3 Things to Consider When Creating a Will
by: Christopher T. Craig
February 23, 2017
Although it’s a difficult topic to think about, it can be very important to create a will to protect assets upon an untimely death. If one dies without establishing a will, then the state will decide what happens to the person’s property. The state will decide how assets will be divided, and which ones will be sold. The judge will appoint an administrator to oversee the entire process. This person will most likely be a stranger, and therefore will not have any vested interests in protecting families. Although this process seems straightforward, probate cases can last for years, and the outcome may not be desirable.Do You Need a Lawyer When Creating a Will?
Today, there are many websites that help laypersons design a will so that they do not need an attorney. However, these websites may not take into account individual state law when creating wills. If the will lacks the appropriate witness signatures or does not take into account specific laws pertaining to the state in which it is filed, it may be deemed invalid by a judge. While you may not need an attorney to create a will, you may benefit from consulting with with one to prevent crucial mistakes.What Should Be Included When Creating a Will?
You should include all of your assets when creating a will. Before meeting with an attorney, document everything on paper, including:
- Bank accounts
- Valuable jewelry or artwork
- Stocks/Bonds/Mutual Funds
There are plenty of other assets, but these are some to consider before meeting with an attorney. When meeting with the attorney, you may want to also include specific directives for your assets. For example, you may want certain family members to receive certain assets.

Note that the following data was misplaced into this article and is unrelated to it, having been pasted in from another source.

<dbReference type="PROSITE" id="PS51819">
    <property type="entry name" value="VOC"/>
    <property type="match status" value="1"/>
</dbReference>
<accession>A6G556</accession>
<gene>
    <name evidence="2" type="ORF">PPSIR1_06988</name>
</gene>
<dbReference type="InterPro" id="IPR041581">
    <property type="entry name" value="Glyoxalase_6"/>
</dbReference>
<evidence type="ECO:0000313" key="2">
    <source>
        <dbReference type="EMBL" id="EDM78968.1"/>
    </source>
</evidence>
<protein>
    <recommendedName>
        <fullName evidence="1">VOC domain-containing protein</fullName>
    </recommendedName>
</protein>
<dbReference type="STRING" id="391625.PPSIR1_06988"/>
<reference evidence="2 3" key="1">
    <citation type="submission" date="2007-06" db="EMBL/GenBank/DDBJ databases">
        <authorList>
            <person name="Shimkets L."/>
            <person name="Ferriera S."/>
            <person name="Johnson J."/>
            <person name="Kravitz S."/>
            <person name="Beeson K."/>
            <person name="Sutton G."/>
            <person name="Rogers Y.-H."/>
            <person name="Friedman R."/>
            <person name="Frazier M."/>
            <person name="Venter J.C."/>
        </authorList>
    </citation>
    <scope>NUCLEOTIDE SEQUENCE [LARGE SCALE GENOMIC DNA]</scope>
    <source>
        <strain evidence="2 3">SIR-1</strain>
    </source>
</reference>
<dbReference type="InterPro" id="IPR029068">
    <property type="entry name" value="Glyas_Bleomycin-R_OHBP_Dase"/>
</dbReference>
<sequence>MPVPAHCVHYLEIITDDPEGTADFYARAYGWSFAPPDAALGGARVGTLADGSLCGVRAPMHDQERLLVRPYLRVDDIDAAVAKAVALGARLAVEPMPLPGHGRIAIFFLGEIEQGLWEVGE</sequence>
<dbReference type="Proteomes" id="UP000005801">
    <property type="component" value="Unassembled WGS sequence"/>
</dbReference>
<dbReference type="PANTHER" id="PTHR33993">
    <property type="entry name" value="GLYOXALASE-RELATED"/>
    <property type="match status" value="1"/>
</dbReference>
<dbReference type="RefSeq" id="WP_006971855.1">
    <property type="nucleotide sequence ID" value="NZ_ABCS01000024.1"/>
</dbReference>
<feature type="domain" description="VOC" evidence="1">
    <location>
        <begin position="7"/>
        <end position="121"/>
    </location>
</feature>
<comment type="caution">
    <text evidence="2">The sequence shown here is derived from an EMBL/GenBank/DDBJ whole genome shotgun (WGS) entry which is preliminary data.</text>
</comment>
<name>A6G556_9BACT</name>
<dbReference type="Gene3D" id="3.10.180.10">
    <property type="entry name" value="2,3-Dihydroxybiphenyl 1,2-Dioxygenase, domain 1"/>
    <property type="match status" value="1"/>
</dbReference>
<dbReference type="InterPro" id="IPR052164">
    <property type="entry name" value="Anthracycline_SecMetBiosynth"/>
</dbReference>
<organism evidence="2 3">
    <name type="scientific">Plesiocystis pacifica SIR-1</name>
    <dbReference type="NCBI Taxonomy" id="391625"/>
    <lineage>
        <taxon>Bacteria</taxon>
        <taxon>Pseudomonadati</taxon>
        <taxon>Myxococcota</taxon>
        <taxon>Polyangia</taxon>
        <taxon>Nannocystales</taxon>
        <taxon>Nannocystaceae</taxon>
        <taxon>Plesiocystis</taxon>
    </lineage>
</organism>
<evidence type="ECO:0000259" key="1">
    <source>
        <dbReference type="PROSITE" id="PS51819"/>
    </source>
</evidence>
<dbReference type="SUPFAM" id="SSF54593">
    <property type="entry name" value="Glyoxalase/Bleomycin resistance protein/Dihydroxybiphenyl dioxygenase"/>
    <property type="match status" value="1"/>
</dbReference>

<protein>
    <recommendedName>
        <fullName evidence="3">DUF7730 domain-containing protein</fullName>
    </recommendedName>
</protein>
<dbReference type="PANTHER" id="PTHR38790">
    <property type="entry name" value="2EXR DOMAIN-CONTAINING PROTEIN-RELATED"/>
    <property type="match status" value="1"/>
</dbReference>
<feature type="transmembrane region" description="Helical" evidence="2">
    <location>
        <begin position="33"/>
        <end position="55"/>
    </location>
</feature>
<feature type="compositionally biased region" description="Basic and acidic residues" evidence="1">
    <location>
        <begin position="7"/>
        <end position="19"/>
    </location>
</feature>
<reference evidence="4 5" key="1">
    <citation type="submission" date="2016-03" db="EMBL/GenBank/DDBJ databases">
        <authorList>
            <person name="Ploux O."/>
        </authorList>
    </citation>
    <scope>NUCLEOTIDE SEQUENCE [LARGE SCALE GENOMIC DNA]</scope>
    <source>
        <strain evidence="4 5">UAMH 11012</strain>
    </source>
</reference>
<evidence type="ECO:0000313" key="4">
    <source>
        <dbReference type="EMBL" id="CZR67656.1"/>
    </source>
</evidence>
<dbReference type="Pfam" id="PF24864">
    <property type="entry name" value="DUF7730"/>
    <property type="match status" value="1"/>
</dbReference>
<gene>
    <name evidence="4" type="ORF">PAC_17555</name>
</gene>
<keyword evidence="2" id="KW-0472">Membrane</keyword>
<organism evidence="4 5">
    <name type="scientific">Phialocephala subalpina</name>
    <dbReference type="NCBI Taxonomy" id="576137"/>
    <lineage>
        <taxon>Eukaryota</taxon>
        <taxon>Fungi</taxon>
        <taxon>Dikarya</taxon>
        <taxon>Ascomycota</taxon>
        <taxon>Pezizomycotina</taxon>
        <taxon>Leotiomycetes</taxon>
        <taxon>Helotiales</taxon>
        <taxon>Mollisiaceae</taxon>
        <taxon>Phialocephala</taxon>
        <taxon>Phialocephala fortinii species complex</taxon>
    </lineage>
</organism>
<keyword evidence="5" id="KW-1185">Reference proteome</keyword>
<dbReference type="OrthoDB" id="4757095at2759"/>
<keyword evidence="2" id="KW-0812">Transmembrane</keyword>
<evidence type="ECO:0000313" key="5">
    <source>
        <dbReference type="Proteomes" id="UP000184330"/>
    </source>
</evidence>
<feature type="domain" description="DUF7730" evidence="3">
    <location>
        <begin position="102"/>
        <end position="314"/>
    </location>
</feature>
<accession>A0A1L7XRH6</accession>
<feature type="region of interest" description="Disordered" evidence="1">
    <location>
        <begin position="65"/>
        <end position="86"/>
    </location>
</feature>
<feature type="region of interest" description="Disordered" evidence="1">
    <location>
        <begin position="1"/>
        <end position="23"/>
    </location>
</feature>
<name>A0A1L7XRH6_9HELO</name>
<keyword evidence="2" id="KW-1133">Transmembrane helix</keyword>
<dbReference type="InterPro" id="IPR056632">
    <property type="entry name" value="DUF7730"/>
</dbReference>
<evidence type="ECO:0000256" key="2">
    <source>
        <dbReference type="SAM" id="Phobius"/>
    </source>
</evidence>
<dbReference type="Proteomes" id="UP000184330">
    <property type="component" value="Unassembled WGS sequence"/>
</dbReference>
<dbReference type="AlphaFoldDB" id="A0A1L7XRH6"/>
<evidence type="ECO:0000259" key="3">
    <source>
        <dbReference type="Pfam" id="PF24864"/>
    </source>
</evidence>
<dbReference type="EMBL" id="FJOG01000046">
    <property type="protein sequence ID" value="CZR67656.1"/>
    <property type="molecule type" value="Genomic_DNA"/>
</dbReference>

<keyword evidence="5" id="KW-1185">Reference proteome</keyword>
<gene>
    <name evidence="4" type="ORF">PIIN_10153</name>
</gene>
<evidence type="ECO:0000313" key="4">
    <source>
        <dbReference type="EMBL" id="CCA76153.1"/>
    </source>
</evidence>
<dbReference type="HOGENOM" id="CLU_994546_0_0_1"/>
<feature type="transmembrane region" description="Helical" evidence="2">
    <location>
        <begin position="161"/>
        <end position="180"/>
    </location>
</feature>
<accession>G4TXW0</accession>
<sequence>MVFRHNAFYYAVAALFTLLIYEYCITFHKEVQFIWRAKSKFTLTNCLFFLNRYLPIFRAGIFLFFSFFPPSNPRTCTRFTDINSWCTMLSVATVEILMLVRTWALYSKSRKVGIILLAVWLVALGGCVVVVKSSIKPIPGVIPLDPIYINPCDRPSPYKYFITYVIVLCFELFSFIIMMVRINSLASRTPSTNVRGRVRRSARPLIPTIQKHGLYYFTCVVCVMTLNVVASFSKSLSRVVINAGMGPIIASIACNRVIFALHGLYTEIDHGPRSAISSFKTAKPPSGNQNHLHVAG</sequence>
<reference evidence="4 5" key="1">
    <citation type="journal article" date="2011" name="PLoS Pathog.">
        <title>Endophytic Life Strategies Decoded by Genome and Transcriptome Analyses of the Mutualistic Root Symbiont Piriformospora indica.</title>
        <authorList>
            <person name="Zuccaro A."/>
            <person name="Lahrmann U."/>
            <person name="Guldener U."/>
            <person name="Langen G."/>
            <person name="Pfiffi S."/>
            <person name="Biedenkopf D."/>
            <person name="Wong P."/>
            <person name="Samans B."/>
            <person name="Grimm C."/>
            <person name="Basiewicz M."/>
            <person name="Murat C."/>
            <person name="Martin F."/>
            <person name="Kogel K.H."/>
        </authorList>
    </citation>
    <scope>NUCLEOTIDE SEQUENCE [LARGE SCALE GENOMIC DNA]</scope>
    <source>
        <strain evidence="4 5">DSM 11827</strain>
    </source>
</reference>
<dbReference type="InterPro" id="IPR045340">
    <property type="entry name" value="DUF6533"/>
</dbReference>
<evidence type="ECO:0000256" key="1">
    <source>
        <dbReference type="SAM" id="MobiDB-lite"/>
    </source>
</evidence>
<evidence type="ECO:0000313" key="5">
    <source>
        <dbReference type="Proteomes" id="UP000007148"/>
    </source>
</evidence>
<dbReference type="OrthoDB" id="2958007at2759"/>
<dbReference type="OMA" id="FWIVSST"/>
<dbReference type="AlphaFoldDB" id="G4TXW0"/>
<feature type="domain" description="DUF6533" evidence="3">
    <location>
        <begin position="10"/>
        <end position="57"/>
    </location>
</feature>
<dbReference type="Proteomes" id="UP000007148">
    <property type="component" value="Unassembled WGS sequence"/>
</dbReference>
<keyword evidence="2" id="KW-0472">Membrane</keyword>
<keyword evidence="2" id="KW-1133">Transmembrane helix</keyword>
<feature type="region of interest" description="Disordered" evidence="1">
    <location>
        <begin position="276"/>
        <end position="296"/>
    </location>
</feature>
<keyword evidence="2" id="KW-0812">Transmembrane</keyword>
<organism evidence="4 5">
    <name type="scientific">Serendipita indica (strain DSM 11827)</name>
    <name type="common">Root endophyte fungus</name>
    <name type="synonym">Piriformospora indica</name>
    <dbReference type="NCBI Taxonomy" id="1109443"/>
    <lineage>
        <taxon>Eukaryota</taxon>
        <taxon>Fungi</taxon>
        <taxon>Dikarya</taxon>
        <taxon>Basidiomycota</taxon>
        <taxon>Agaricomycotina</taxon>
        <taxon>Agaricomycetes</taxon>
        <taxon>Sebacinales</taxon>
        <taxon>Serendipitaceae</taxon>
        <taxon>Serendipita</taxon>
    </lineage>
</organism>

You may also be asked to establish guardians in the event that you have children. If you have minor children, then you may want to have one person monitor their daily needs, and another monitor their finances. If a child is above 18, you may want to place a portion of their money in trust until they reach a certain age where they can monitor the money effectively.After Your Will Is Created, Are You Done?
After you’ve completed your will, you should still meet with an attorney every three to five years to go over the will. Often, circumstances change, and the will may need to be updated. For example, a child may reach legal age and no longer require guardians. You may have another child who should be included in the will. You may also acquire additional assets that need documenting. For example, a personal injury lawyer Washington DC trusts may have helped you get the compensation you deserve through a personal injury award.
After creating a will, make sure to keep it in a safe place. Some people place their will in a safe deposit box, but this can pose problems after an untimely death. In many instances, family members may have to ask for permission from the court to open the safe deposit box. Instead, you should consider placing it somewhere that is accessible, such as in a home safe.
Creating a will can protect family members, and can also streamline the process after a death. Therefore, it is very important to consult with an attorney so that you create a will that will not be invalidated in court.
Thanks to our friends and contributors from Cohen & Cohen, P.C. for their added insight into things to consider when creating a Will.